Shrimp and Poblano Chile Tamales

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Total Time
1hr
Prep 30 mins
Cook 30 mins

From BHG.com. Our shrimp and poblano-chile tamales are wonderful party fare because they freeze so well. Plus, we added Mexican Chihuahua cheese, a buttery semisoft cheese that melts beautifully, to the filling. Dried corn husks are the traditional wrapping, but you can also wrap the tamales in foil. Prep time: 1 hour. Cooking time: 40 to 45 minutes. Degree of difficulty: moderate. Low-calorie.

Ingredients Nutrition

Directions

  1. Note: Chihuahua cheese available in most Hispanic markets, Queso Fresco available from Mozzarella Company 800-798-2954.
  2. Cover corn husks with hot tap water in a shallow baking dish.
  3. Bring chicken broth, creamed corn and milk just to a boil in a small saucepan over medium heat.
  4. Gradually add broth mixture to masa harina in a medium bowl, stirring with a wooden spoon, until well blended; cool.
  5. Heat broiler.
  6. Line a broiler pan with foil.
  7. Arrange poblanos and bell pepper on prepared pan and broil 4 inches from heat 10 to 15 minutes, turning until skins are evenly charred.
  8. Wrap in foil and let stand 15 minutes.
  9. Peel, seed and dice chile and bell pepper; transfer to a medium bowl.
  10. Heat oil in a large skillet over medium-high heat.
  11. Add onions and cook 2 to 3 minutes.
  12. Add garlic, reduce heat to medium and cook 1 minute more.
  13. Cool, then combine with chile, bell pepper and uncooked shrimp.
  14. Beat lard, baking powder, salt and sugar together in a large mixer bowl, until smooth.
  15. Gradually beat in masa harina mixture by spoonfuls, beating well after each addition.
  16. Continue to beat 5 to 8 minutes more, until mixture is light and fluffy.
  17. Stir in shrimp mixture and cheese (mixture will be stiff).
  18. Drain and rinse corn husks; keep covered with a damp towel (or follow foil directions below).
  19. Flatten one husk on work surface (overlapping two husks if small).
  20. Spoon 1/4 cup filling in center of husk.
  21. Spread into a 3-inch long log.
  22. Roll up lengthwise.
  23. Secure each end with string.
  24. Repeat with remaining husks and filling.
  25. To prepare tamales with foil: Cut each foil piece in half to make two 6x9-inch rectangles.
  26. Spread 1/4 cup filling in center of each rectangle.
  27. Fold all sides in to form 2x3-1/2-inch packets.
  28. (Can be made ahead. Place tamales in resealable plastic storage bags and freeze up to 1 month.) Place steamer rack in Dutch oven over 1 inch of water.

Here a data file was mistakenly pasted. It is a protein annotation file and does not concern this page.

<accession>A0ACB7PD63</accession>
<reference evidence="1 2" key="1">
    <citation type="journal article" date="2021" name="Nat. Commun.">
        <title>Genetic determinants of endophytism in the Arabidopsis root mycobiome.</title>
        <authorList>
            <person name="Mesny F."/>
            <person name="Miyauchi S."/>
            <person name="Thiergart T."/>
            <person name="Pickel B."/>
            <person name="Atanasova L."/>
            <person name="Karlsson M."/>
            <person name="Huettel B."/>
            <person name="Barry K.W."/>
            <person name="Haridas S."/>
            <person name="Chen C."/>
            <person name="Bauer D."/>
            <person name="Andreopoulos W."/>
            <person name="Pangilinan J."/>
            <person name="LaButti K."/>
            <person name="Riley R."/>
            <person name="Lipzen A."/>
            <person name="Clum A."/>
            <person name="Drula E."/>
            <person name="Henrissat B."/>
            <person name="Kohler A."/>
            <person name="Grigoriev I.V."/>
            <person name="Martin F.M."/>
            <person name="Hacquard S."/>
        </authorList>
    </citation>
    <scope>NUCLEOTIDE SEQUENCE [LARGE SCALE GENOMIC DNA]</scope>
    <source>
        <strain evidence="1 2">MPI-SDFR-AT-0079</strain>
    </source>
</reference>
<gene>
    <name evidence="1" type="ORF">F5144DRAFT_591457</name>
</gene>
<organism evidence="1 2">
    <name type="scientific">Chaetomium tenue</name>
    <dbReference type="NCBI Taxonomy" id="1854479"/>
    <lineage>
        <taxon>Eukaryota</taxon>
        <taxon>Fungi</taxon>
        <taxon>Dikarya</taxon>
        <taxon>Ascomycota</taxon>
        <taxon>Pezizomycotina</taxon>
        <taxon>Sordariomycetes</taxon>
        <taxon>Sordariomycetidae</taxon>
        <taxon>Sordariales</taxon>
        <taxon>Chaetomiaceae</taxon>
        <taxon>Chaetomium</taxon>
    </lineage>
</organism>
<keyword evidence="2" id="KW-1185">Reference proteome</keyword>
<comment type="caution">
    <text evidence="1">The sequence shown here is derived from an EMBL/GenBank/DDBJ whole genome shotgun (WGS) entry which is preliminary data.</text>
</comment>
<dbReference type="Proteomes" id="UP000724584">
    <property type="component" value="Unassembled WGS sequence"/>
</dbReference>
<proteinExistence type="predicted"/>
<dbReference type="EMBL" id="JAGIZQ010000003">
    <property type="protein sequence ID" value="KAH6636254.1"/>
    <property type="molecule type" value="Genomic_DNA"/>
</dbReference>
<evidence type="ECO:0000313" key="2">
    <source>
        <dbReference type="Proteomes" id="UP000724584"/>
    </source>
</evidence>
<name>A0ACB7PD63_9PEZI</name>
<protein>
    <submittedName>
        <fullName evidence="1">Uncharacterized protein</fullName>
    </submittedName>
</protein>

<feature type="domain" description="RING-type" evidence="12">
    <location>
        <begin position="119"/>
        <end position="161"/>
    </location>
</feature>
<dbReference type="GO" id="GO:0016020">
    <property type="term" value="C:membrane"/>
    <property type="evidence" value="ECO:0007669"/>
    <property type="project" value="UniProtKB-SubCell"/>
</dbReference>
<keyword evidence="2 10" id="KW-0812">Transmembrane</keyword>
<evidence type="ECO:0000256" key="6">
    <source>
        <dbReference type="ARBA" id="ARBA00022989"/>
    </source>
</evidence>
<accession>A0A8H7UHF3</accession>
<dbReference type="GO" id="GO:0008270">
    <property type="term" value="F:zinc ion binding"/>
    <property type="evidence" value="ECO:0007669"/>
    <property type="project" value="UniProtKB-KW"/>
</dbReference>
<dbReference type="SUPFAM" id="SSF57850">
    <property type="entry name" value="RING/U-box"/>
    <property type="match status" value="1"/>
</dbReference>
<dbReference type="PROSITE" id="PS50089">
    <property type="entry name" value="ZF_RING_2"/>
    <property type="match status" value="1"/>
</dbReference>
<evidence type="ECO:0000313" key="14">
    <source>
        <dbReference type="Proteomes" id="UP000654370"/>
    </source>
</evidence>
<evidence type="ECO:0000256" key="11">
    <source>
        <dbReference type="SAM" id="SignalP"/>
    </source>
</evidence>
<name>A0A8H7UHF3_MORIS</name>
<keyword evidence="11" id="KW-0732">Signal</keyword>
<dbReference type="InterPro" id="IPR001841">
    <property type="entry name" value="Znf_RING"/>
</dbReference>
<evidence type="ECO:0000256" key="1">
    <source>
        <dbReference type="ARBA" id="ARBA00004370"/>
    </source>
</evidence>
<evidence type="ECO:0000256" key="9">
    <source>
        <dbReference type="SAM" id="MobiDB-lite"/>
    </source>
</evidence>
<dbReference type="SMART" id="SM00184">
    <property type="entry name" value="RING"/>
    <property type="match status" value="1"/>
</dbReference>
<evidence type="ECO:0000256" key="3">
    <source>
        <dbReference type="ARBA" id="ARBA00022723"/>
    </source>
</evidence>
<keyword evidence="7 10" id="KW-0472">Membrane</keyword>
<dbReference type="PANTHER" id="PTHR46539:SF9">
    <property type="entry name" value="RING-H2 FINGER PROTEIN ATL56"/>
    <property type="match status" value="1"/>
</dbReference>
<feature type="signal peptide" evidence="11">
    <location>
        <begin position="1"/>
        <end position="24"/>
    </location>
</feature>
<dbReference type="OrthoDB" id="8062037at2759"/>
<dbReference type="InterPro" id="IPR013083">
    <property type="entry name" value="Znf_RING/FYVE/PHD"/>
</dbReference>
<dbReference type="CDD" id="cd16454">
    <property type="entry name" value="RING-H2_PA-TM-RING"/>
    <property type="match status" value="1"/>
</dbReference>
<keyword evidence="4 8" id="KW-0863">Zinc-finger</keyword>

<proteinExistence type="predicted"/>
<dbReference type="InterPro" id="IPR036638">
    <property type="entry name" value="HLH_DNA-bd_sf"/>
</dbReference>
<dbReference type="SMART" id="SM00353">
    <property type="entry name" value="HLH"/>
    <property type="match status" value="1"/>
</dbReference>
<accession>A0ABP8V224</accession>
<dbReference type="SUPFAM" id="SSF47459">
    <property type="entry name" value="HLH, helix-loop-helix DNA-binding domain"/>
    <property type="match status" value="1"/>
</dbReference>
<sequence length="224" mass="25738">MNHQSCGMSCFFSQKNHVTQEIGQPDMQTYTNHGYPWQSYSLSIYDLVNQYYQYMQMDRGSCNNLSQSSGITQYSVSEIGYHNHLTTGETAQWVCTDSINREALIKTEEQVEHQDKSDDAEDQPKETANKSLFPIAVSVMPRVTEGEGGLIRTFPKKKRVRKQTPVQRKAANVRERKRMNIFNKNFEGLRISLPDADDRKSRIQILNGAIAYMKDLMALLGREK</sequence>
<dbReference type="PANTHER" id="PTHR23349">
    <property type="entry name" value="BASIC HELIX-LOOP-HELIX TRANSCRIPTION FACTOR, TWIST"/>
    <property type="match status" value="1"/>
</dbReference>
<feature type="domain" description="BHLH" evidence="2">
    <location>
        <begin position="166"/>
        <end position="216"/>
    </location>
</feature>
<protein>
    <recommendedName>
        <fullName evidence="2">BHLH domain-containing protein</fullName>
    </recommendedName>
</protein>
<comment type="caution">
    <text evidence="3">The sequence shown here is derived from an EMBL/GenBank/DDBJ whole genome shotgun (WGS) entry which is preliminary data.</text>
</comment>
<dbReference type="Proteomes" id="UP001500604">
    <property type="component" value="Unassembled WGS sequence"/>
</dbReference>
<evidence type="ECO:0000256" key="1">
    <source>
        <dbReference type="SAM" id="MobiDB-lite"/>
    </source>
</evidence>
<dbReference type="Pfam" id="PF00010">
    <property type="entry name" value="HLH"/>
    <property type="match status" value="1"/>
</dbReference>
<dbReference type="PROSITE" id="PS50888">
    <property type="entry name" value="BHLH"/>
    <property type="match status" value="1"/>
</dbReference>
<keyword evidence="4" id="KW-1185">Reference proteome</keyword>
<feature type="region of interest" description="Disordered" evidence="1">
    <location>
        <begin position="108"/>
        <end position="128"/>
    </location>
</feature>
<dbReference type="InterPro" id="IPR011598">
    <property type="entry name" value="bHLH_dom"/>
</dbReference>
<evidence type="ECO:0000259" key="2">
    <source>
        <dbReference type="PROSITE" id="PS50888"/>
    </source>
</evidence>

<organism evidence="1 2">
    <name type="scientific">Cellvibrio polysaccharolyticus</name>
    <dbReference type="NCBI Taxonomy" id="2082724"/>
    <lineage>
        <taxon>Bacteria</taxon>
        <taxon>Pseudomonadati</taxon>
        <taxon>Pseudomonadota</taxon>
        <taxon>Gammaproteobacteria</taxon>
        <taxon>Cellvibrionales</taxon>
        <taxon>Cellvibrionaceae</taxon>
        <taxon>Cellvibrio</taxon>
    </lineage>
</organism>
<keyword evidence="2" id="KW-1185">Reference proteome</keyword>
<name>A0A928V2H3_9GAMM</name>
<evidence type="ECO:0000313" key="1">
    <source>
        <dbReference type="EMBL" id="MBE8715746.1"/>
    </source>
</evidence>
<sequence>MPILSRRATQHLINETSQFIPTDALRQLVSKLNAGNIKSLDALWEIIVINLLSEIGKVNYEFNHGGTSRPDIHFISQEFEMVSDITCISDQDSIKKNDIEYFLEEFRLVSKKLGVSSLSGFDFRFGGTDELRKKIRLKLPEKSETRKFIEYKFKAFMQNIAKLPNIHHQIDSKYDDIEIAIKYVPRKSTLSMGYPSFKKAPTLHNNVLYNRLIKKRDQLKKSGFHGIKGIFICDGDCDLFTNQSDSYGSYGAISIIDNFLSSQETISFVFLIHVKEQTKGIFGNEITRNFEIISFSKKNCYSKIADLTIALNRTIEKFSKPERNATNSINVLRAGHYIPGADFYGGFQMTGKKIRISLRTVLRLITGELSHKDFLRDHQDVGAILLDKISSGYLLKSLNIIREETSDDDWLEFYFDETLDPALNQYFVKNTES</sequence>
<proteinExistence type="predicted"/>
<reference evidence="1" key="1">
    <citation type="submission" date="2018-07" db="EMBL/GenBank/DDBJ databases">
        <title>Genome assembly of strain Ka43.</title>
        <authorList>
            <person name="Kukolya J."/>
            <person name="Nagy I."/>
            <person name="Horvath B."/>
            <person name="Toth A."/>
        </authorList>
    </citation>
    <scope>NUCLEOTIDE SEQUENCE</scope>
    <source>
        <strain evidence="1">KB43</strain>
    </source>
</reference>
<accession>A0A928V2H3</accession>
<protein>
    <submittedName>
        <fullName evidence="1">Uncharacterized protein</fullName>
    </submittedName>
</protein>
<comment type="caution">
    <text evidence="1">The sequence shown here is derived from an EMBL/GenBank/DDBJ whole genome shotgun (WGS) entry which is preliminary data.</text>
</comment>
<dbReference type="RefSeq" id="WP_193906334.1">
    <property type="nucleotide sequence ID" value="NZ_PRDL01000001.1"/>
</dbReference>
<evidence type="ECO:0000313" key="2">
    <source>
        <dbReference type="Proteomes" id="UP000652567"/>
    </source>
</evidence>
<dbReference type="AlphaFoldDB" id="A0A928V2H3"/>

29. Arrange tamales (unthawed if frozen) in rack.
  30. Cover; bring to a boil.
  31. Reduce heat to low and steam 30 minutes.
  32. Serve with Guacamole, if desired.
  33. Makes 28 tamales.
  34. (Nutrition facts are based on 1 tamale per serving.) yMasa Harina: A variety of flour made from specially processed corn.
  35. Used in tamales or to thicken sauces.
  36. Can be found in the baking section of most supermarkets.
  37. yyChile Poblano: Mild to medium-hot fresh chile.
  38. Popular for stuffing; usually roasted.
Most Helpful

5 5

You must make these tamales. I'm a tamale-novice and these exceeded my expectations. I was skeptical about the addition of canned cream corn, but it worked really well in the dough, adding a slight sweetness, boosting the corn flavor. The roasted poblanos and bell pepper added a wonderful smoky flavor without overpowering the shrimp. Because the vegetables and shrimp are mixed into the masa dough, rather than concealed in the center, the tamale seems to be studded with bits of red, green and pink. Really festive! I received many compliments on these. Thanks for a great recipe.

5 5

This recipe was great! Very easy to make, and freezes well. These were the hit of our tamale party! I will definitely be making these again! Thank you so-ooo much for this recipe!

5 5

This was my first attempt at ANY sort of tamale - my Belizean mother-in-law was really impressed! I thought they were absolutely delish, and so did the whole family. I'm going to make them for a dinner party soon. They were fairly simple for somebody who never did tamales before.